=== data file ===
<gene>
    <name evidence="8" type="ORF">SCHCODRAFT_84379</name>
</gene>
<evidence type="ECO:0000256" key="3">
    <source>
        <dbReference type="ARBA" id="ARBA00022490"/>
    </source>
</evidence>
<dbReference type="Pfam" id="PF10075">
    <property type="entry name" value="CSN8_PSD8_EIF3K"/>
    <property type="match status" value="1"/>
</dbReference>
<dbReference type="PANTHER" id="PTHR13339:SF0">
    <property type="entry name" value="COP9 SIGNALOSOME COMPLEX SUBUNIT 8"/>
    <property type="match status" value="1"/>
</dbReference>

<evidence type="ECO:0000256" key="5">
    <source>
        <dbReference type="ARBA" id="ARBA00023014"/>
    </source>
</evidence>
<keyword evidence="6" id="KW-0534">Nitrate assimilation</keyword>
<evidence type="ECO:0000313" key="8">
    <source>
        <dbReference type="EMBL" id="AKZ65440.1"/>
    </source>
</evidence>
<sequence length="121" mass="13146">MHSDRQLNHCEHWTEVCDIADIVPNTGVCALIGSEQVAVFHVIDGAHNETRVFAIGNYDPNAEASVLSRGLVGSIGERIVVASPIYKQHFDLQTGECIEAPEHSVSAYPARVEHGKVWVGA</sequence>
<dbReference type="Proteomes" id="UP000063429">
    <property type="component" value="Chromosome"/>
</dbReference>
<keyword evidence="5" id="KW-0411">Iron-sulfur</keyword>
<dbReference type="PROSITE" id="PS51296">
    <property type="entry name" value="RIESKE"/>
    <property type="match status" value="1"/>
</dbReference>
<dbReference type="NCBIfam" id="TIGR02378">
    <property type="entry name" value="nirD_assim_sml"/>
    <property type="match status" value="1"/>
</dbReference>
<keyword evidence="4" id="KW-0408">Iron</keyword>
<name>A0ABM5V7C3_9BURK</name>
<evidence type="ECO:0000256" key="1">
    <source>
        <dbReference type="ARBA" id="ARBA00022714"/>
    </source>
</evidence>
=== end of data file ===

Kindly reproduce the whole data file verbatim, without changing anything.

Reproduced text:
<gene>
    <name evidence="8" type="ORF">SCHCODRAFT_84379</name>
</gene>
<evidence type="ECO:0000256" key="3">
    <source>
        <dbReference type="ARBA" id="ARBA00022490"/>
    </source>
</evidence>
<dbReference type="Pfam" id="PF10075">
    <property type="entry name" value="CSN8_PSD8_EIF3K"/>
    <property type="match status" value="1"/>
</dbReference>
<dbReference type="PANTHER" id="PTHR13339:SF0">
    <property type="entry name" value="COP9 SIGNALOSOME COMPLEX SUBUNIT 8"/>
    <property type="match status" value="1"/>
</dbReference>

<evidence type="ECO:0000256" key="5">
    <source>
        <dbReference type="ARBA" id="ARBA00023014"/>
    </source>
</evidence>
<keyword evidence="6" id="KW-0534">Nitrate assimilation</keyword>
<evidence type="ECO:0000313" key="8">
    <source>
        <dbReference type="EMBL" id="AKZ65440.1"/>
    </source>
</evidence>
<sequence length="121" mass="13146">MHSDRQLNHCEHWTEVCDIADIVPNTGVCALIGSEQVAVFHVIDGAHNETRVFAIGNYDPNAEASVLSRGLVGSIGERIVVASPIYKQHFDLQTGECIEAPEHSVSAYPARVEHGKVWVGA</sequence>
<dbReference type="Proteomes" id="UP000063429">
    <property type="component" value="Chromosome"/>
</dbReference>
<keyword evidence="5" id="KW-0411">Iron-sulfur</keyword>
<dbReference type="PROSITE" id="PS51296">
    <property type="entry name" value="RIESKE"/>
    <property type="match status" value="1"/>
</dbReference>
<dbReference type="NCBIfam" id="TIGR02378">
    <property type="entry name" value="nirD_assim_sml"/>
    <property type="match status" value="1"/>
</dbReference>
<keyword evidence="4" id="KW-0408">Iron</keyword>
<name>A0ABM5V7C3_9BURK</name>
<evidence type="ECO:0000256" key="1">
    <source>
        <dbReference type="ARBA" id="ARBA00022714"/>
    </source>
</evidence>